You’ll need to budget for a third server to run Windows Server Update Services (WSUS). This box will generally be authoritative over every other Windows machine on your local network, in regards to updates. A vital part of any MS network, once it’s set up it’ll just run in the background and update your machines when appropriate. I set the machines on my network to update once per week, at an early morning hour when I know we’re not using the network.

serverbank

Mmm servers….

For anything public-facing, like the website you’re reading this on or the game’s FTP server, we needed a different solution if we were going to maintain high-availability and security. I wasn’t exactly keen on letting people hit our office’s public IP when visiting the website, as it opens us up to some security concerns, and I didn’t want to have to worry about the website or game being down because our power or internet went out here in the building. That’s where Microsoft’s Azure cloud platform comes in. Once again, Microsoft recommends that you run not just one, but two virtual machines in what they call an “Availability Set”, which helps to limit the effects of hardware failures, network outages, and power interruptions inside the Azure datacenter. Through the BizSpark program, you receive $150 per month in Azure credits, which is more than enough to run two VMs full time all month.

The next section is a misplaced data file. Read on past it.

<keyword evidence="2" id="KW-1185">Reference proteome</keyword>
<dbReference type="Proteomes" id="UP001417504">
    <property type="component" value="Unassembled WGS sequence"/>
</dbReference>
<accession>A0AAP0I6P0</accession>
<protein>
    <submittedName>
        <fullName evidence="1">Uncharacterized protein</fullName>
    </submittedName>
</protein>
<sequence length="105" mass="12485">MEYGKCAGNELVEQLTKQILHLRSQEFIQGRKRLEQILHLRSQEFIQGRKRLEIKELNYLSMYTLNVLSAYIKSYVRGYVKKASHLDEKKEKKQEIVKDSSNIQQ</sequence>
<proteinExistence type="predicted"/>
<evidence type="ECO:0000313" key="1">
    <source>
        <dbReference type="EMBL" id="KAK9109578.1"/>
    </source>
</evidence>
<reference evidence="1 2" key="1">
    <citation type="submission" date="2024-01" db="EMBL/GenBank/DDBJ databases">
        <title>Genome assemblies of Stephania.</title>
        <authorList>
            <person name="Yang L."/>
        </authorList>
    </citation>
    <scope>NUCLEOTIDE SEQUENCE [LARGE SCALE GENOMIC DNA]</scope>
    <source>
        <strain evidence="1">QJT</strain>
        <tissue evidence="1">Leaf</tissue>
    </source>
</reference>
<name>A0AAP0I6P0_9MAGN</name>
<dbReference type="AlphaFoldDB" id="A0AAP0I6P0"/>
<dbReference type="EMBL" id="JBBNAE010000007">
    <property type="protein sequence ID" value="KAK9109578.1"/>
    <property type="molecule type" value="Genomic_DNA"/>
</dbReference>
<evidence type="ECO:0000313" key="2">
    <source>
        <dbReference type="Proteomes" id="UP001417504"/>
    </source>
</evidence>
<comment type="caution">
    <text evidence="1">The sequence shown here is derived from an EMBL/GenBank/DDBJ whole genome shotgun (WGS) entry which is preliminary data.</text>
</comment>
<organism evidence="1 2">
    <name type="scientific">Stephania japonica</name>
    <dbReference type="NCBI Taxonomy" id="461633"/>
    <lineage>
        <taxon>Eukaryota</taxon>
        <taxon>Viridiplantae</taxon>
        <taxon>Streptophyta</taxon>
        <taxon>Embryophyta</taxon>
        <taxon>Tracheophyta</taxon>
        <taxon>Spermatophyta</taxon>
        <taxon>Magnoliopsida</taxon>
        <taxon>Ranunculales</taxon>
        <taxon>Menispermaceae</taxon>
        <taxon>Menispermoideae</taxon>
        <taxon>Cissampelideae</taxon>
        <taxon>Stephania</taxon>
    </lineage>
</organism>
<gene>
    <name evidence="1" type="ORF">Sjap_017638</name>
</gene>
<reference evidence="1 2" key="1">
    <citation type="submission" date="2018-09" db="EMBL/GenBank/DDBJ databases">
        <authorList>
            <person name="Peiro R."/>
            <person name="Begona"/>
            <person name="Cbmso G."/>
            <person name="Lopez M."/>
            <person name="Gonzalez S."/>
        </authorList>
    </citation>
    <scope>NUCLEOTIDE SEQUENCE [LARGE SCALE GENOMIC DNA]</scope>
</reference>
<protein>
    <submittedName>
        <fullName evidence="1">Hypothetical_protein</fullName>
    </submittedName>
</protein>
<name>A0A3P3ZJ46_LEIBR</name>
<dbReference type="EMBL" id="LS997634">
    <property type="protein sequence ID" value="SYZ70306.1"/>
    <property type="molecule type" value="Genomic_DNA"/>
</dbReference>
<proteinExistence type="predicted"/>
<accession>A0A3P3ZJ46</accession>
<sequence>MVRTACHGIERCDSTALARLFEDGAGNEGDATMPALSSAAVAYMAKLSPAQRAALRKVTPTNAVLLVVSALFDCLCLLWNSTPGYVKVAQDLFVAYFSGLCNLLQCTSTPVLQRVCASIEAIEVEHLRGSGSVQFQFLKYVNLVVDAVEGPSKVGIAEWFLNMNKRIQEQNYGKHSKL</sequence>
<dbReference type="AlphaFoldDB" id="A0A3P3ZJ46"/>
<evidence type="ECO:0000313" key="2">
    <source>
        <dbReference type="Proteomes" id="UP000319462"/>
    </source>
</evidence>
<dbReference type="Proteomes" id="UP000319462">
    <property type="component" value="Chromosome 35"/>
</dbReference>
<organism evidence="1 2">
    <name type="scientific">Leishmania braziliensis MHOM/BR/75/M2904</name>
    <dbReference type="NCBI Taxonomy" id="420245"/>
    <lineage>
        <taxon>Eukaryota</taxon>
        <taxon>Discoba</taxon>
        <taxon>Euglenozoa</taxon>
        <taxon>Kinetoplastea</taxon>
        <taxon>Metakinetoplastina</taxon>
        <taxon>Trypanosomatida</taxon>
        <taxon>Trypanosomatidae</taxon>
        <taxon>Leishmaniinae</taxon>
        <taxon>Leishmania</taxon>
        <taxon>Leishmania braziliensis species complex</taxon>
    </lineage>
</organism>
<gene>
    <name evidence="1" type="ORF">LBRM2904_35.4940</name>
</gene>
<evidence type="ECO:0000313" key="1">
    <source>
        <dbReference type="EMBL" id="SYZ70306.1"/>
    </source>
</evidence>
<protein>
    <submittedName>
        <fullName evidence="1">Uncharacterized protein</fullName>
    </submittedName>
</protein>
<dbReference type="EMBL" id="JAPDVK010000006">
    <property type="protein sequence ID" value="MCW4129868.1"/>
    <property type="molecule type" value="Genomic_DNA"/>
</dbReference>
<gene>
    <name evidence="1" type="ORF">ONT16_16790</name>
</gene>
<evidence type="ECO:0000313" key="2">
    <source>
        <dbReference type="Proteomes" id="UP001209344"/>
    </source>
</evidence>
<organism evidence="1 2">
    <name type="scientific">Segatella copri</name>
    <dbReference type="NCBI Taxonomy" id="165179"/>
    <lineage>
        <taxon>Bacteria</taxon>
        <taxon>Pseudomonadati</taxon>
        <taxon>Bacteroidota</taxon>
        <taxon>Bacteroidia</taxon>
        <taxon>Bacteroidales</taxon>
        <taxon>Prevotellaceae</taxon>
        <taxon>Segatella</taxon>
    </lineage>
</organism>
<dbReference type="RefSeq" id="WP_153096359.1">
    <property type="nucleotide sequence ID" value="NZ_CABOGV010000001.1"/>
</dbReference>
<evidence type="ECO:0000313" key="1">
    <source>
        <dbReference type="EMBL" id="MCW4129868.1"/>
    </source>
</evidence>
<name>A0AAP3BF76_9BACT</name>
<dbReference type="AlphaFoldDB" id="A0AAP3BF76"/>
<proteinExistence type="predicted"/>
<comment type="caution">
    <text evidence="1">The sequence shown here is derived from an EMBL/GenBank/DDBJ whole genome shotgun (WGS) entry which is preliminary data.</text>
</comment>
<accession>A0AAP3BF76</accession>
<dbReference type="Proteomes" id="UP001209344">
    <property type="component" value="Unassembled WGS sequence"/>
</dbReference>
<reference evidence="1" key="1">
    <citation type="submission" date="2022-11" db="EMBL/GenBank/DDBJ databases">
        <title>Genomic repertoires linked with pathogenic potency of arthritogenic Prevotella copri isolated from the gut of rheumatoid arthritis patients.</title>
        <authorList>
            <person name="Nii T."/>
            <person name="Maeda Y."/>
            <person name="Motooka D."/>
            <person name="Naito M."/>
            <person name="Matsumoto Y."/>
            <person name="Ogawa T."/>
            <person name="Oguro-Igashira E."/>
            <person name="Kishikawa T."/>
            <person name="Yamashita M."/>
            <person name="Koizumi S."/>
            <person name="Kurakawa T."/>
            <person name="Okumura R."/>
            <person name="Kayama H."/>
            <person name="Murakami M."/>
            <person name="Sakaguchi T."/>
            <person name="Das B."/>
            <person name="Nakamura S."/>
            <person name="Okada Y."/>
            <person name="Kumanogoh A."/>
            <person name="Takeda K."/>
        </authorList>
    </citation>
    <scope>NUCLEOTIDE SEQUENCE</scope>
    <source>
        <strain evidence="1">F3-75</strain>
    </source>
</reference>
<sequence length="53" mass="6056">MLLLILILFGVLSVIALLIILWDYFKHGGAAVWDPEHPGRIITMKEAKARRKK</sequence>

The real trick came when it was time to connect the Azure VMs to the local domain. Since they’re not physically in the building, creating a secure connection requires a VPN device, to create an always-on VPN connection between your Azure virtual network and your private local network. We’ve fortunately got one, an old Netgear FVS124G, which you can probably find somewhere for less than $100. I was surprised that this particular VPN device worked with Azure, but sure enough, it did. There’s documentation for some of the more common firewalls (like Cisco/Juniper/FortiGate stuff), but basically nothing on Netgear. Trial and error did the trick, but I lost about a day messing with it. Either way, once you’ve established the VPN connection between your local domain and Azure, you can join them to your domain just as any other locally connected machine. This obfuscates the fact that they’re run at all in the cloud, allowing me to access them from my dev workstation just as I would any of the local machines.